So I think the deals in good shape. We are hopeful we're going to get it this quarter actually, we'll see but it really wasn't the macro situation. So it would be a convenient excuse but it wouldn't be an honest one.
Thanks. And our next question comes from Steve Koenig with Wedbush Securities.
Hi gentlemen, thanks for taking my question, thanks to Andy for all your work, I won't say goodbye just yet. Hey so, can you all remind me about the sales realignment in Q1, was that mostly the geographical realignment related to the reorder were there other factors there? And then maybe just related to that when you think about the guide here, the caution that's built into your guide. Kind of maybe help us understand how much of that comes from the execution that you've built any compensation of execution that you built in your guide versus macro weakness versus any other factors as well? Thanks guys.
Okay, Steve, I will take the first part of that which was asking about the realignment or you even use the word reorganization. So we tried not to use the word reorganization because actually the org chart doesn't look so much different, really it was a movement of resources into the growth businesses.
Now to do that in the context of our margin goals, we took down resourcing in some areas and took it up in others. In some cases we moved from one segment of the business to another and in some cases we moved from one geography to another. And of course we're working around the strengths of some of our partners like Rockwell and so forth.
So it wasn't really a reorganization per se but it did involve a lot of people with new territories and new quotas and getting a feel for the business. So I think that was really sort of the issue is that we did something that disturbs a little bit and then just didn't get a fast enough start processing all that and putting it behind us. So we were talking about it too deep into the quarter and of course when people are talking about territories and accounts and quotas, they're not all selling. So that really was the key issue.
Yes, as we talked about last quarter, we expected the restructuring to impact a little over 200 people who would be, who would no longer be with the company and then we opened a number of racks obviously in the market and geographies and territories where we're investing for IoT and AR which tend to be Americas EMEA.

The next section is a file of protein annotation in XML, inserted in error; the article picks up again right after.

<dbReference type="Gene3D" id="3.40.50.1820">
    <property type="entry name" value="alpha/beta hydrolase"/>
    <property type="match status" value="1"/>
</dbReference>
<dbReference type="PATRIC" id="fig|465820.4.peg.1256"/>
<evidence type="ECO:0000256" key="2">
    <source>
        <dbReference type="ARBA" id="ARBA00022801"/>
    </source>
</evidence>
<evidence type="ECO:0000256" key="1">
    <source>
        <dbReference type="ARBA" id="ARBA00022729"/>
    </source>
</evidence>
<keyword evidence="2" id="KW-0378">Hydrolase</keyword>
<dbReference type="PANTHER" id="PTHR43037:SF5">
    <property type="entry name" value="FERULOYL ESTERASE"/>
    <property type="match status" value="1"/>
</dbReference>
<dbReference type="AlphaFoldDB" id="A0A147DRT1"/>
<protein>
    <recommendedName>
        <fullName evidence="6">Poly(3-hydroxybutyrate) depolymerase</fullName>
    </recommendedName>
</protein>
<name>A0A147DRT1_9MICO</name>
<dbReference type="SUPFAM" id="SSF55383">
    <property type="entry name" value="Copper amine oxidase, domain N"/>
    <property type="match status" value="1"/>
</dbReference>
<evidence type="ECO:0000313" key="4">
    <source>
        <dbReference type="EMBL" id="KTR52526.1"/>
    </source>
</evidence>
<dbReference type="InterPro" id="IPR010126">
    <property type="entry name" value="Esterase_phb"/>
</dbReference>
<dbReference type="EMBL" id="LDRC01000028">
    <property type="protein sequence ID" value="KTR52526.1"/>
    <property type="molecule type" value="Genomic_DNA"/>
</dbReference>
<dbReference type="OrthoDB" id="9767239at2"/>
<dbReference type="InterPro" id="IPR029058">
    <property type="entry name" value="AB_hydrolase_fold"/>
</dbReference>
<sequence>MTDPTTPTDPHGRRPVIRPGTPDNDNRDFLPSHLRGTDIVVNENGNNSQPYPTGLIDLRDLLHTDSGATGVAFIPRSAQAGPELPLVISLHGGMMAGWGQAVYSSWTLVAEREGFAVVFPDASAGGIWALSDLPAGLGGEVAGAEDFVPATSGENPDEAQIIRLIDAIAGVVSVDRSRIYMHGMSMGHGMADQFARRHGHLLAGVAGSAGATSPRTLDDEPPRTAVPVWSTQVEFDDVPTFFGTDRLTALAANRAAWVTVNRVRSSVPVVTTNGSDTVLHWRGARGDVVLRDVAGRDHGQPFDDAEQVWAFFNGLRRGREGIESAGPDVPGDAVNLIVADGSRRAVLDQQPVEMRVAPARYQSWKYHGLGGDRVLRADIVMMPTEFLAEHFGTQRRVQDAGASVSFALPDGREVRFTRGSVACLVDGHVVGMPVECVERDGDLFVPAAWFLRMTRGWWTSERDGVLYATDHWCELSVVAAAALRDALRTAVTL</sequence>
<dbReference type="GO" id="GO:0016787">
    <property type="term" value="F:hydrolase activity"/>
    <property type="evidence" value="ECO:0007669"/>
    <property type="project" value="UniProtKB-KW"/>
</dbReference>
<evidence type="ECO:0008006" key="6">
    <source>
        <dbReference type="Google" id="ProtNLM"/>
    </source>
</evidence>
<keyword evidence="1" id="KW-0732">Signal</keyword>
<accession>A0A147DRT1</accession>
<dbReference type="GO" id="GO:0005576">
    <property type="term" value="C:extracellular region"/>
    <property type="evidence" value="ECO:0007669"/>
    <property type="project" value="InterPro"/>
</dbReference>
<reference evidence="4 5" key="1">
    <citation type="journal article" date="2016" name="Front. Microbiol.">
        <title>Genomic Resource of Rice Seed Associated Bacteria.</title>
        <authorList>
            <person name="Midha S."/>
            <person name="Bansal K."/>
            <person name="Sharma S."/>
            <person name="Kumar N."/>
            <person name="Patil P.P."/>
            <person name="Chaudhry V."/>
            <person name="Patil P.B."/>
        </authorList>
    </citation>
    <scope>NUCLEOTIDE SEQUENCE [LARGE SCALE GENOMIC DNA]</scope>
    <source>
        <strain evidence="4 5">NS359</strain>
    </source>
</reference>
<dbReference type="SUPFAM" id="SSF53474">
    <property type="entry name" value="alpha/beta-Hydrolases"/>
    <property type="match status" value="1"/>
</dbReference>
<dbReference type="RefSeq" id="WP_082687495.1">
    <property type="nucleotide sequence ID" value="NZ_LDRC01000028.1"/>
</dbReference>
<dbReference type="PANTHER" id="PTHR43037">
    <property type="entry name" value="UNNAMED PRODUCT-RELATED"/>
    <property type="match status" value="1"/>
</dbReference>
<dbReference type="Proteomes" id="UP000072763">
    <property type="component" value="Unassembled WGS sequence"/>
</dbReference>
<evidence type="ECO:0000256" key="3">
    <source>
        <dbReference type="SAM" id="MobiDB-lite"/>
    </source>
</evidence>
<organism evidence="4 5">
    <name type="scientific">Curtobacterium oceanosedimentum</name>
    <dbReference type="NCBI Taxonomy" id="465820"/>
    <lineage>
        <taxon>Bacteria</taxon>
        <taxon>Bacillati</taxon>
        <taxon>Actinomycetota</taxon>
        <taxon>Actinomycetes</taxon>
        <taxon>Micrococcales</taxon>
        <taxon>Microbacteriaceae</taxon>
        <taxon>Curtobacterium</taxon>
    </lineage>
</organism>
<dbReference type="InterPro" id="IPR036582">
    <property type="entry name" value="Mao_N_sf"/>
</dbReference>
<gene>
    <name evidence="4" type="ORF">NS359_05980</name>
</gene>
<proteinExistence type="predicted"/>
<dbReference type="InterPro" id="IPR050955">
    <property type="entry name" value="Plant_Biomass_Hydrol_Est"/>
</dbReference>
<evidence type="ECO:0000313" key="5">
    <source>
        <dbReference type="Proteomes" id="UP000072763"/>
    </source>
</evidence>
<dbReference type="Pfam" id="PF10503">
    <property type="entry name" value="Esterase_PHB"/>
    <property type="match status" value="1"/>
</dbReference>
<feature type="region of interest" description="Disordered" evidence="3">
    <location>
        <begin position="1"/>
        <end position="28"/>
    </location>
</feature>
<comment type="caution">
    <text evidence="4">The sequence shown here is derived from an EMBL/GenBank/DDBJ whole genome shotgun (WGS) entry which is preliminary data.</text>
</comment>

Thanks. And our next question comes from Sterling Auty with JPMorgan.
Yes, hi guys.
So looking at from very high level you are taking the sales execution into account what you are factoring in some macro caution and I'm curious how much of that macro caution is specific things that you're hearing directly from sales and end customers now versus looking at kind of the macro picture through the news and other headlines whether it would be shutdown trade et cetera?
Yes, Sterling, I think from our perspective, there's not a lot of specific caution, there's not a lot of specific issues, it's just we read the newspapers like everybody else does and it just feels a little reckless at this point given the stuff happening out there PMI is coming down and so forth, it feels reckless to take guidance up. So what we've basically said is let's hold it where it is and we'll tradeoff some of that upside in less time by for a more cautious posture on the subscription side in the balance of the year.
So again it's not specific, it's just a general concern about what's happening out there and knowing that PMIs have been in the past somewhat indicative of spend in our markets. So we just think we should be a bit cautious.
Our next question comes from Ken Talanian with Evercore ISI.